Tuesday, April 11, 2006


Day 11:

Open your book. Read about a medical topic. Close your book. Repeat.

That is the essence of a beginning medical student's life. There's a lot to learn, and you're expected to learn it.

But flipping through the pages of a textbook can only take you so far. No matter how hard you study something, at the end of the day, all you've really done is memorize a list of words and facts. Necessary? Definitely. But these actions alone deny you the big picture.

In other words, sometimes you just have to see something to get it.

For me, this became apparent today when we rounded on a 22 year old patient with central diabetes insipidus (inability of the kidneys to conserve water, which leads to frequent urination and pronounced thirst). Before seeing him, I could have told you DI causes a person to pee a lot, but it wasn't until I glanced at his catheter collection bag that I truly was able to appreciate the significance of the underlying pathology.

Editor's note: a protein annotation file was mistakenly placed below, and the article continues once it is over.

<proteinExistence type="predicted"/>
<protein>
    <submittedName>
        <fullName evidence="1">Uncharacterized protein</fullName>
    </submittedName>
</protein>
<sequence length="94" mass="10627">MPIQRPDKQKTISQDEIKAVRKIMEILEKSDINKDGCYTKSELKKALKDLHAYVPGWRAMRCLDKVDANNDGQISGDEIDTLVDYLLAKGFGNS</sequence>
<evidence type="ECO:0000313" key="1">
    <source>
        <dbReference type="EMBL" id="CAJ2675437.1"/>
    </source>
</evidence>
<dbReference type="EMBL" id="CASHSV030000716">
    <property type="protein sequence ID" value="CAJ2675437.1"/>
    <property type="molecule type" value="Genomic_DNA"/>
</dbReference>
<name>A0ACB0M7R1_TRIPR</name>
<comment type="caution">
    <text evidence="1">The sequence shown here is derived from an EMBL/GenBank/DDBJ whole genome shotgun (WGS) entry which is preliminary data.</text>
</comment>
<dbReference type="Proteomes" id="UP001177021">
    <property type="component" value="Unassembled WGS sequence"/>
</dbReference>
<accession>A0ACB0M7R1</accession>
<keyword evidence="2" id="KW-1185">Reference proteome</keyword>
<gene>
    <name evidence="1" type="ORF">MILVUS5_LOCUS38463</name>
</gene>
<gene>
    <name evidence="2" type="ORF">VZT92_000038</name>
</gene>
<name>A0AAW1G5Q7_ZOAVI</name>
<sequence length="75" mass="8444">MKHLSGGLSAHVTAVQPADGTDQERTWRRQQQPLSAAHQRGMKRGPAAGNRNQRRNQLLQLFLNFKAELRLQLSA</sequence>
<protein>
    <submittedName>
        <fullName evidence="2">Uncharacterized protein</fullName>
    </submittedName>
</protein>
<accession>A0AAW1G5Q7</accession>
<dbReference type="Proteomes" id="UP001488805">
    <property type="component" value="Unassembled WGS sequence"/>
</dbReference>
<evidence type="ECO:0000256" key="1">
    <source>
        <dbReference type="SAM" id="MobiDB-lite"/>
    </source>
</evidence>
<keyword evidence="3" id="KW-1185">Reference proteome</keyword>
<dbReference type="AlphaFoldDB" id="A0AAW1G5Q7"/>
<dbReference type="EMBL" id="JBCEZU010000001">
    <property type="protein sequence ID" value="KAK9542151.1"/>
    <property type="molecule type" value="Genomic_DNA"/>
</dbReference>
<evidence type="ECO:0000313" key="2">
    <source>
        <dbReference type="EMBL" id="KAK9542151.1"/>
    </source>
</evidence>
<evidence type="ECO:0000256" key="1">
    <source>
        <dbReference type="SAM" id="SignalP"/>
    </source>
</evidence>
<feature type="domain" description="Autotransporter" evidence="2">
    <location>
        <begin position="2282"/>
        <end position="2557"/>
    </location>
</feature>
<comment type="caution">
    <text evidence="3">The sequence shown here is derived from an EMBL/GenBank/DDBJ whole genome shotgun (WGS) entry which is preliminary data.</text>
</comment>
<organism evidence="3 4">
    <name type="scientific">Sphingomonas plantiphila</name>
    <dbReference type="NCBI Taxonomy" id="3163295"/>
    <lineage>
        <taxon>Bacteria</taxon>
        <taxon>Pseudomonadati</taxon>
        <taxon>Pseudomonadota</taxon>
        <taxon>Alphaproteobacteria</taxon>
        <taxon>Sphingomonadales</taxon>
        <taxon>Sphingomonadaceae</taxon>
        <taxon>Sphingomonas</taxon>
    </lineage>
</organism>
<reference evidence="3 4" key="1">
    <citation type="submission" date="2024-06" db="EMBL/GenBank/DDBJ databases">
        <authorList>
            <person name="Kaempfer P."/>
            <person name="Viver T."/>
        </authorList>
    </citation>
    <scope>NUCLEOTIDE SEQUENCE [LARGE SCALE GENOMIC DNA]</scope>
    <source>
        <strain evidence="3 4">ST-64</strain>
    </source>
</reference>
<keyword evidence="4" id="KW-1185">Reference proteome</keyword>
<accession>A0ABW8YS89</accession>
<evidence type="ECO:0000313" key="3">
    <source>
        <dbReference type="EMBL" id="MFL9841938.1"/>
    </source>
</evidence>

In fact, when I first looked underneath the bed to find the collecting bag, I didn't even see it. My eyes scanned the customary location and passed right over the container which was full of urine two or three times before I realized I was staring right at it. The liquid inside was not just clear... it was crystal clear. Like, natural springs, purified bottled water clear. I really didn't believe it could be, according to my toddler vocabulary, "peepee." But it was.

And just like that, a medical topic previously known to me only through books became, pardon the pun, just a wee bit clearer.


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